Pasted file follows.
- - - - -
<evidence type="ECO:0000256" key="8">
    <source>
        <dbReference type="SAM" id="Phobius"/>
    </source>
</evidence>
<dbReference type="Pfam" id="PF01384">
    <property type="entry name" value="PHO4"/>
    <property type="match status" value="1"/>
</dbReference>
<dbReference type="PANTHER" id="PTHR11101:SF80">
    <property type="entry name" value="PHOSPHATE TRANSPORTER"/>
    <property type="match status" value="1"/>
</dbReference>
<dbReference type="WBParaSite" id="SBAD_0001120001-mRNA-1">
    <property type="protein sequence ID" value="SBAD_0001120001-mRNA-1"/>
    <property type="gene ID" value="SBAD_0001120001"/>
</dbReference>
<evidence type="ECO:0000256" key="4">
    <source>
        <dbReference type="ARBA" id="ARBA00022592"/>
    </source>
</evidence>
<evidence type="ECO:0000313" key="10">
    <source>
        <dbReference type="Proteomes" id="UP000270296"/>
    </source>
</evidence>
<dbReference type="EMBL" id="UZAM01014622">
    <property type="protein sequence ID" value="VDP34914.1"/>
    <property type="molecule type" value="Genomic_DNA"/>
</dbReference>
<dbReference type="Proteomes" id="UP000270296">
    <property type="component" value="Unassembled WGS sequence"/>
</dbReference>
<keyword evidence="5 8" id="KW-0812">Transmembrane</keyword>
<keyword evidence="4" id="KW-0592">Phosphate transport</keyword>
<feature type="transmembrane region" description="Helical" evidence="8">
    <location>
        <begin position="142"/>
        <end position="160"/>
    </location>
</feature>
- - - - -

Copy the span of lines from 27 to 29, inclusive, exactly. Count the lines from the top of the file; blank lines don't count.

</evidence>
<dbReference type="EMBL" id="UZAM01014622">
    <property type="protein sequence ID" value="VDP34914.1"/>